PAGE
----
Harold is considered the “grandfather” of the aeroballistics/flight mechanics technology base for nuclear ordnance at SNL. In the early I 950’s he recognized the ballistics problem of roll-pitch resonance of tactical bombs. He mathematically modeled the motion and then recommended a fix of fin tabs, canted fins, or spin rockets to spin through the bomb pitch frequency, thereby avoiding divergent pitch/yaw motion. These solutions have been used on all nuclear bombs and sounding rocket systems at SNL. He was responsible for the aerodynamic design of a rocket boosted Mach 5 test vehicle to test baro-fuzing probes in 1957. He pioneered the use of computers in the field to calculate launcher settings to minimize dispersion for the several hundred unguided instrumentation rockets launched at Kauai and Johnston Island during the 1958 and 1962 high altitude nuclear tests. He was responsible for the aerodynamic design of the 14,000 pound Strypi rocket system which was developed in the fall of 1962 to boost a 560 kilogram nuclear warhead to an altitude of 150 kilometers at Johnston Island for the Checkmate event of the Dominic high altitude test series. He developed and published theories for analyzing reentry vehicle motion and dispersion, including the effects of roll resonance, heat shield thermal distortion, aerodynamic or inertial asymmetries, spinup, and exoatmospheric nuclear attack. One of these publications is extensively quoted in F. J. Regan’s 1984 book Re-Entry Vehicle Dynamics. He developed and published a theory for the ballistic match (same impact point for identical launch condi tions) of nuclear and high explosive warhead artillery shells. This theory identified the required matching inertial parameters which enabled the Los Alamos National Laboratory and the Lawrence Livermore National Laboratories to design the nuclear warheads. He developed and published a comprehensive theory for calculating forces and moments on spinning shells. In the early 1980’s he published the numerical solution of the Navies-Stokes equations to predict the fluid motion inside a spinning nutating cylinder using the Cray super-computer. This first theoretical solution explained the flight instabilities of spin-stabilized, liquid-filled artillery shells. He also initiated many other programs such as (1) pioneering the use of computers to obtain complete trajectory calculations for bombs, shells, rockets, reentry vehicles, etc. (2) working with the SQL Field Test organization to develop a miniaturized 3-axis system for use on-board test vehicles to measure angular motion which is telemeter to a ground station and (3) conceiving of and developing the SQL Flight Simulation Laboratory.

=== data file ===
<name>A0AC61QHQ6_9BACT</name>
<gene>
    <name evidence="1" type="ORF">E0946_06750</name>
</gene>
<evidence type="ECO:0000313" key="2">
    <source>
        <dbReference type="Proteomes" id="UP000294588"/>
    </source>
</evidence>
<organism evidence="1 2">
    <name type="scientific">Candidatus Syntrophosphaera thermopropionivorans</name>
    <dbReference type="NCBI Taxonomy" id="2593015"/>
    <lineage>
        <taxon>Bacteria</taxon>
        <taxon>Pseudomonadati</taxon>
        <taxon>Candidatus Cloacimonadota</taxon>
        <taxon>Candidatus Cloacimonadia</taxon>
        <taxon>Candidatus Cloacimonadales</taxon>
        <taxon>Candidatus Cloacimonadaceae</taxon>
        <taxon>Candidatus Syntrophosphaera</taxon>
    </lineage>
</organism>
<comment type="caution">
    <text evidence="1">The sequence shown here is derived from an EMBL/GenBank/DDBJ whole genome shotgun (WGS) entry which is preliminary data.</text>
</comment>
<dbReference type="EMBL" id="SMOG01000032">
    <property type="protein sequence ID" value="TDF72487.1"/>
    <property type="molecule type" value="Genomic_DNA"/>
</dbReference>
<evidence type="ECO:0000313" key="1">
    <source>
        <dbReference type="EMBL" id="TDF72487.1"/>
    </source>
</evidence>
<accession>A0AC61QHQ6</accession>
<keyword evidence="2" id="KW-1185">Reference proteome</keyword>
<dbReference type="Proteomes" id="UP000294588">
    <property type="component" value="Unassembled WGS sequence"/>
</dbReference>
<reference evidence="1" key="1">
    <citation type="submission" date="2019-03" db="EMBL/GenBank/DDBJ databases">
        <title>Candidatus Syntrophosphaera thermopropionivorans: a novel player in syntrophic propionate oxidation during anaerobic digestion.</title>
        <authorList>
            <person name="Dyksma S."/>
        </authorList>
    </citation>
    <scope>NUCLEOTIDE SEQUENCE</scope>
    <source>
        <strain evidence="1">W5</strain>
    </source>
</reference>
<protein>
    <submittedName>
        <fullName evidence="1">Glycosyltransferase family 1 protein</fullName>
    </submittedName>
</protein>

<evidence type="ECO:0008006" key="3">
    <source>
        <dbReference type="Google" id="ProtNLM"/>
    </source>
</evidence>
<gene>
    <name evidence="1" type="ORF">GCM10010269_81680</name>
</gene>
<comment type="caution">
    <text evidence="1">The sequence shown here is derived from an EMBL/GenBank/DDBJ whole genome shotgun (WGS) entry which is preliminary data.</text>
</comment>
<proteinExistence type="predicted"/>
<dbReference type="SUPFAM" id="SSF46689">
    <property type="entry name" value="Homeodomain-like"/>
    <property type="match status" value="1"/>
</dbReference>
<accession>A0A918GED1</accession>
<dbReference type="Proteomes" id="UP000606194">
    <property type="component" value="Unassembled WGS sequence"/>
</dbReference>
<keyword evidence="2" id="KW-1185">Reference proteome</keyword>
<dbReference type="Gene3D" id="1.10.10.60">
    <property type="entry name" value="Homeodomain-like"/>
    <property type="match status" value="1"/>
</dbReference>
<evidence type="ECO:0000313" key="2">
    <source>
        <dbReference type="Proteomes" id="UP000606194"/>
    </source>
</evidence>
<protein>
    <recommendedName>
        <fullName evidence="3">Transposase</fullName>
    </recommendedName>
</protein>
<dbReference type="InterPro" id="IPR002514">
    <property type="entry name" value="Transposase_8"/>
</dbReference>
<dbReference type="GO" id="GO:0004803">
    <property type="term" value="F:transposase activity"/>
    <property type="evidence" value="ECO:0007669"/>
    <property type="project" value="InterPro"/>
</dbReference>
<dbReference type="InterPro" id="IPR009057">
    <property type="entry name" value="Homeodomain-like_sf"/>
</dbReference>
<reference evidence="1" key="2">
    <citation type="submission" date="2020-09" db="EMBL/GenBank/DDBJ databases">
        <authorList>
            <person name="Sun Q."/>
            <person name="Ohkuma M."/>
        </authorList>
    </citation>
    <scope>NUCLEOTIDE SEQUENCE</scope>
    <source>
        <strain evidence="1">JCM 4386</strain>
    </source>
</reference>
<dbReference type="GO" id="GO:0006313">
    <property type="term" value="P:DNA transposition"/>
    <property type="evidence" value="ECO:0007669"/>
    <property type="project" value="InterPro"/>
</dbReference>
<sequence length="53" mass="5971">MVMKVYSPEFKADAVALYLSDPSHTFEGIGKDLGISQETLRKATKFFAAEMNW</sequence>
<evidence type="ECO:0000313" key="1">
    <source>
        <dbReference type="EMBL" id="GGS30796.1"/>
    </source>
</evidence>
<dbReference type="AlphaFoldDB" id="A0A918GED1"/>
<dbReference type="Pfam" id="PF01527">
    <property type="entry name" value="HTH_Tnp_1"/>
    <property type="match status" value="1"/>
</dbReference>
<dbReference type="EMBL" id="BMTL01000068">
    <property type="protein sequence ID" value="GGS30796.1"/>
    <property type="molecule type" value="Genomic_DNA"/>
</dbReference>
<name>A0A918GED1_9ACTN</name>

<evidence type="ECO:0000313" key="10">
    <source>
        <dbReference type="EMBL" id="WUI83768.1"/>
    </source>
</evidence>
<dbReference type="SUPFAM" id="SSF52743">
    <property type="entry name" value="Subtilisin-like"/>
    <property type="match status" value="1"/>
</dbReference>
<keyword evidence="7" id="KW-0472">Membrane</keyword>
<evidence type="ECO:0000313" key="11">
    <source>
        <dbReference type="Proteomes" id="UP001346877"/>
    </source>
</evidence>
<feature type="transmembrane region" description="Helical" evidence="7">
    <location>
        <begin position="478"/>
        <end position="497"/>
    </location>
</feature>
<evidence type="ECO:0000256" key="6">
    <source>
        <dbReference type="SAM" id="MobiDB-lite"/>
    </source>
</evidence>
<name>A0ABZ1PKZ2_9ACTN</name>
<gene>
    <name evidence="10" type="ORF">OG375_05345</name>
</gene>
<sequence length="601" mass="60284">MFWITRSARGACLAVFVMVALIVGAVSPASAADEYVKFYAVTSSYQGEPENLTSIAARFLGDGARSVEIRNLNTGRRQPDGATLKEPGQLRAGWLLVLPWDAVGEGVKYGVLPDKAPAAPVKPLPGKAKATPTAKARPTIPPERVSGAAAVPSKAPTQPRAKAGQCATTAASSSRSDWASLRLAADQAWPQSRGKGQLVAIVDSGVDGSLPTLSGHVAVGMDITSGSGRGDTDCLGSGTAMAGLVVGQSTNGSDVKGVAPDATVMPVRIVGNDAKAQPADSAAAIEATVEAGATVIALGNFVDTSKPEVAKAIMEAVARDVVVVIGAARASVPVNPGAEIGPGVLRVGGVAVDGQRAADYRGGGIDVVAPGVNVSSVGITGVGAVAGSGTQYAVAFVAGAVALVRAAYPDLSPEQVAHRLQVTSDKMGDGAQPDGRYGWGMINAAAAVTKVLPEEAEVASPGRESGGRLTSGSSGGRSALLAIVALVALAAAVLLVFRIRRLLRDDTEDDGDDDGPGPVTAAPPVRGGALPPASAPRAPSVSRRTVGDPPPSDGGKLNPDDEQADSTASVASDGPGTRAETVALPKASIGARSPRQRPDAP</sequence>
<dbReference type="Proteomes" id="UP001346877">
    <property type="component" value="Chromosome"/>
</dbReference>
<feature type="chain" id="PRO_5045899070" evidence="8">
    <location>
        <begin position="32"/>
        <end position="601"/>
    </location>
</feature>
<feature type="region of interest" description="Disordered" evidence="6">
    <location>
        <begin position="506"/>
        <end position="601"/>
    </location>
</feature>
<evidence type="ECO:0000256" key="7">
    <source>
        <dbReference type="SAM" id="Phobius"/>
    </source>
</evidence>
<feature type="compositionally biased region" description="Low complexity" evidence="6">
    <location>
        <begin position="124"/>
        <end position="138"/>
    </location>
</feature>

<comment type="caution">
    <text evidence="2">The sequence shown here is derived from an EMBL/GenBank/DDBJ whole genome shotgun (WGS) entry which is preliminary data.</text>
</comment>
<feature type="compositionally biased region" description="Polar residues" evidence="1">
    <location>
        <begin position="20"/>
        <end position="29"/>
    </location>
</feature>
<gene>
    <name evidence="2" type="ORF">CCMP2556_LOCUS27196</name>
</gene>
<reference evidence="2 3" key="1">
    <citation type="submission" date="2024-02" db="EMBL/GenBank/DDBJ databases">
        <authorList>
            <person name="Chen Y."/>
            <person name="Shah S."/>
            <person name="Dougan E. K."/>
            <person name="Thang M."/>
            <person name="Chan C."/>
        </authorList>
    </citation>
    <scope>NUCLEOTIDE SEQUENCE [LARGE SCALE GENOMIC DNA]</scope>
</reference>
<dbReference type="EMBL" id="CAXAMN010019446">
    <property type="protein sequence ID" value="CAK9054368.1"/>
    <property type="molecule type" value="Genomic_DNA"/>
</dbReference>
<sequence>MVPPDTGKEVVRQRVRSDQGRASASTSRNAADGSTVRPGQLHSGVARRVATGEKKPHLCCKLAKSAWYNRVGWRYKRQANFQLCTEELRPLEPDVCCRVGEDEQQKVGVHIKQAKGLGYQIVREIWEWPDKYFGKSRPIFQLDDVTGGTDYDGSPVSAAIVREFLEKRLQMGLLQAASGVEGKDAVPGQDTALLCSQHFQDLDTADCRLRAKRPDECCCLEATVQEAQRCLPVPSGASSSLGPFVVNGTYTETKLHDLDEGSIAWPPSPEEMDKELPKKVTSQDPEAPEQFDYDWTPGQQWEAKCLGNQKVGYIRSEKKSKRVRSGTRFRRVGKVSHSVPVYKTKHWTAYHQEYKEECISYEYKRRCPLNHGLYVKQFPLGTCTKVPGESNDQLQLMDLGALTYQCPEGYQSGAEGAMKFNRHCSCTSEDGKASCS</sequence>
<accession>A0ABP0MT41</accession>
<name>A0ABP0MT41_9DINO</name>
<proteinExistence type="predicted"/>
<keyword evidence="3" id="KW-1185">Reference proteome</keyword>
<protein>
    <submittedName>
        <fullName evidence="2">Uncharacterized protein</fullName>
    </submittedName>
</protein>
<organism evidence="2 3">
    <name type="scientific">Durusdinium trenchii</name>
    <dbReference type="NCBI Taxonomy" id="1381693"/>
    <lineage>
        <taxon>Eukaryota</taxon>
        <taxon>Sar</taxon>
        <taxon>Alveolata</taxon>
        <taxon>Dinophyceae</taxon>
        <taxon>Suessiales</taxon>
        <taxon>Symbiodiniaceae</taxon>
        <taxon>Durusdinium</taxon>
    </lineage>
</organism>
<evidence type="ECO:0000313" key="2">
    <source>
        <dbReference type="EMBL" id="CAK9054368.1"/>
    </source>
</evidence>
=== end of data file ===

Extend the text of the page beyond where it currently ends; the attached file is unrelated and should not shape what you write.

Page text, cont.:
Harold received the 1974 American Institute of Aeronautics and Astronautics Mechanics and Control of Flight Award. The award was “for ~is fundamental contributions to the understanding of the flight mechanics of reentry vehicles, rockets, bombs and shells, together with his innovations in their aerodynamic design for stability and minimum dispersion in transonic flight.” He received the Outstanding Civilian Service Award from the U. S. Department of the Army in 1976 for solving a serious ballistics problem with the M422 shell. Movement of parts inside the shell caused a large undamped nutational motion that increased the drag, thereby markedly decreasing the range. He received the Department of Energy “Award of Excellence” from Major General W. W. Hoover in 1982 for significant contributions to the nuclear weapons program for “Ballistic Similitude” of artillery shells.
Harold has many hobbies – big game hunting, oil painting, photography, electronics, skiing, fly fishing, gardening, ultralight aircraft, and precision shooting. His advancing years have made some of these hobbies fond memories but he still pursues the less physically demanding ones. Behind his desk in his spacious study hangs a majestic elk, originally number 13 in the book. A grand slam on sheep adorns the fireplace wall. Numerous other big game trophies decorate the study. A small, well equipped photographic darkroom opens off of his study. A short hallway leads to a shop at the back of his garage that contains a Clausing lathe and vertical mill plus numerous other pieces of equipment. This well equipped shop is constantly used for projects related to precision shooting.